4. There are many police checkpoints especially along the “Carretera Federal, the federal road that connects Cancun with Tulum and Bacalar and a few all over the country.  You will see them and just need to slow down. Sometimes they ask you to pull off and check your documents, that’s it.
  5. SEAT BELT– That’s another reason why the police would stop you. Just remember to wear it. I remember once a Police lady would drive beside me and while driving would kindly remind me about my belt. That was nice and unexpected.
  6. ROADS –  There are 2 main highways, one that connects  Cancun to Merida and another from Merida to Campeche. Those have a cost and they are the fastest. However, I always prefer to drive along the toll-free roads that pass through little villages and let you see more about this beautiful country. You never know which hidden cenote is waiting to be discovered or what beautiful old church you can bump into. The roads are generally well maintained although in more remote areas you can find an excess of path-holes. And always remember the “TOPES” (speed bumps) which are one of the few certainties in Mexico, especially in the proximity of villages. Just take it easy and enjoy the local life.

    My cabaña in Candelaria – Campeche – amazing place on the River

  7. GASOLINE – You need to pay attention to a couple of things here. In general, you will find enough gas stations along the way all around Yucatan and I would suggest you to always check your tank gauge and keep it topped up. However, in case you forget, no worries because in the small towns you will always find some Grocery store who sells gas as well. Another important thing at the gas stations, always check the counter while they pour gasoline and make sure they give you the correct change. Also, sometimes they will tell you they cannot accept credit cards because the system is down. I am not sure whether it is true or not, but it is advisable to have some cash with you, always. When you stop for gas, always ask by the quantity and not by the amount of money, otherwise, you will get less gas… Yes, I know.. hard to believe… In small towns, they almost never accept credit cards and they won’t tell you before. So it’s always advisable to travel with enough cash.
  8. NIGHT- avoid driving in the night, always. You won’t see path-holes and it’s not safe in general. Keep it as a daily activity and you will be fine. Driving at night could be dangerous for many different reasons including the fact that many roads are not lightened and you wouldn’t see people walking or animals.
  9. In the ROUNDABOUTS (glorietas) the cars within the Glorieta have the priority.
  10. If you took the wrong road and need to go back, you have “Retornos” you will see indications on the road that you can stay on the left and go back to the other carriageway.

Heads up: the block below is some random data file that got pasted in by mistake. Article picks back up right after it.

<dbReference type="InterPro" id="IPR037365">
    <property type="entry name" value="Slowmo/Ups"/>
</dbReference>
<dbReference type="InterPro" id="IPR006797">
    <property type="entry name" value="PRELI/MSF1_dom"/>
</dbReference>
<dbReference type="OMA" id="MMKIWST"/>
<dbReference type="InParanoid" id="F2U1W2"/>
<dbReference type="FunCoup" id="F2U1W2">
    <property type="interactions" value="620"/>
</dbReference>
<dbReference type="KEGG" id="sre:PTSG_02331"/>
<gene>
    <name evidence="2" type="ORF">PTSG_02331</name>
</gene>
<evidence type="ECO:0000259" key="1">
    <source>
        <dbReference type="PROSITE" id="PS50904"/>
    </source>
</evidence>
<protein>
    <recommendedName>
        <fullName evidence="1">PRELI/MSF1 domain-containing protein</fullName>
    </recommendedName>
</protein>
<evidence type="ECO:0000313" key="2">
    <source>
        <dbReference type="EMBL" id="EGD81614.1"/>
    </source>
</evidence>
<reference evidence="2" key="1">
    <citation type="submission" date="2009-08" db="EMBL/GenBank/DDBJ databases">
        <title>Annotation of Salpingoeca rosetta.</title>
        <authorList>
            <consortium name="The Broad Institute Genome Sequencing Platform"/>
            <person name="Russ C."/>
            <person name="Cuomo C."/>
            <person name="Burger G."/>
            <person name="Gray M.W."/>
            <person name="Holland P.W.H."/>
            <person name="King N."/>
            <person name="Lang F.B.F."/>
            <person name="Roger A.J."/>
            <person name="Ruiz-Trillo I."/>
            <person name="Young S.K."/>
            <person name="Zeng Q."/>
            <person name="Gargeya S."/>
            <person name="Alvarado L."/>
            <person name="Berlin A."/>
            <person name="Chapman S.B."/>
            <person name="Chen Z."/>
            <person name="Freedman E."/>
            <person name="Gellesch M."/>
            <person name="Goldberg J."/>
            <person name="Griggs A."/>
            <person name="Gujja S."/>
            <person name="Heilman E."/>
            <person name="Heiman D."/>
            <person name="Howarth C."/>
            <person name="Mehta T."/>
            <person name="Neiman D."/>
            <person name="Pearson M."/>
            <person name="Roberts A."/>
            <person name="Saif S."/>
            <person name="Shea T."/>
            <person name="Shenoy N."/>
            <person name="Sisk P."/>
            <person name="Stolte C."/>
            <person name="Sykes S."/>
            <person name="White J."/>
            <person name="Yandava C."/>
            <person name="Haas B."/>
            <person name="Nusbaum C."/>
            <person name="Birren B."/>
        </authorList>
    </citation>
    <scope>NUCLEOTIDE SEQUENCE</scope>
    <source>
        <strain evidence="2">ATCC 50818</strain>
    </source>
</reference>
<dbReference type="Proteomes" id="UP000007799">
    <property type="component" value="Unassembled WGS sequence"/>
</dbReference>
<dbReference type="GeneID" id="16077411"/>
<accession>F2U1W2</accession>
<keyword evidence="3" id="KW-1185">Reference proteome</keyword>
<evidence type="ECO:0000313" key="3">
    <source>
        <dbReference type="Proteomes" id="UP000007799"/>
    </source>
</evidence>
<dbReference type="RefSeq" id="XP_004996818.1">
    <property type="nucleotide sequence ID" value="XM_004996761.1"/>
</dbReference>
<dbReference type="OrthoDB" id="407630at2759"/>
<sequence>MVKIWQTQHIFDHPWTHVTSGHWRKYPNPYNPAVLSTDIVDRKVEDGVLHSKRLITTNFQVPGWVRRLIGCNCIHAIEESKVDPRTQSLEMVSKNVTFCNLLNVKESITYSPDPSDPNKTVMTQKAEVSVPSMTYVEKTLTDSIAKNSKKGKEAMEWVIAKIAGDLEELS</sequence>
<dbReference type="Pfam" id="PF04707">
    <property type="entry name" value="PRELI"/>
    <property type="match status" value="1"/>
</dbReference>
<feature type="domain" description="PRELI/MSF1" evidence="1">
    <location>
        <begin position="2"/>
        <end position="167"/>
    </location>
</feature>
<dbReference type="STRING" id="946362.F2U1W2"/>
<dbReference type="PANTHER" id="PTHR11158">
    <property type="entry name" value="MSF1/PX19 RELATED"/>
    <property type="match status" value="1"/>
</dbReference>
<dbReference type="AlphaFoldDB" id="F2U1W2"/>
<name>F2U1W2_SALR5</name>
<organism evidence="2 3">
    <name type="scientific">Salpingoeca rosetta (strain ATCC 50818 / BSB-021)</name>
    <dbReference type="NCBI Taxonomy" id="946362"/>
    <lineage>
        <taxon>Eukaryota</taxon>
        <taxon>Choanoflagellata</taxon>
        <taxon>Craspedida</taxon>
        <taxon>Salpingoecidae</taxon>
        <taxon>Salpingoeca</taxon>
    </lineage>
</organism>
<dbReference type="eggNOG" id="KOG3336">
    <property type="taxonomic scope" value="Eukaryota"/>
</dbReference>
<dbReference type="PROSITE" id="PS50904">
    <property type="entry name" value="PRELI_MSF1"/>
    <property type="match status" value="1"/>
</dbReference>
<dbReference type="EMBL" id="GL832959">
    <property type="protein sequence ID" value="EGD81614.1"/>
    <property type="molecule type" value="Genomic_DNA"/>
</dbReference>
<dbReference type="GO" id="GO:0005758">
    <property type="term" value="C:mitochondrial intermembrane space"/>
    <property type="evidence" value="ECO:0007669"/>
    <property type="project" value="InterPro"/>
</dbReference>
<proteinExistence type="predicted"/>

11. Be careful to scooters with 3,4,5 people on it, people biking on the side of the road… or not… 
  12. One way roads which are sometimes unmarked
  13. Highways are called CUOTAS and they don’t accept USD only pesos and cash.
  14. BUTTERFLIES – YES indeed. In some time of the year, like spring, you will feel like a murder because of the thousands of beautiful butterflies dancing in front of your car front screen and getting smashed. There is nothing you can do about it, it’s the course of nature. Just make sure you don’t get distracted and look at the road. 😉

I have found this website where you have all the major car rentals on one page so that you can compare prices. Click here to have a look and ask for a quotation.

READ:  Hotel Belmond Maroma: a blissful week-end


For the sake of transparency! The links in this post are affiliate links. This means that if you buy anything, I’ll earn a small commission at no extra cost to you. I only list what I am actually using or used or I would buy for myself according to my investigation or trustworthy reviews. Your support helps me keep the site going. 


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About the Author

Isabella Biava

Hey traveler! thank you so much for showing up! This is Isabella the editor of this site. I left Italy, my beautiful home country, 16 years ago and I have been traveling since then, slowly and consistently through many different countries. The Caribbean Islands and Mexico have been my homes for a while. I have now left my job since March 2017 and jumped into the unknown, making my dream a reality. I am now living a nomadic life while working from my laptop and I am loving it so far! I have thought to put my travel stories into writing and photography and share it with whoever is interested. I hope you'll stick around then and enjoy the journey with me. Happy travels!


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I find your tips and info very useful. Thanks for sharing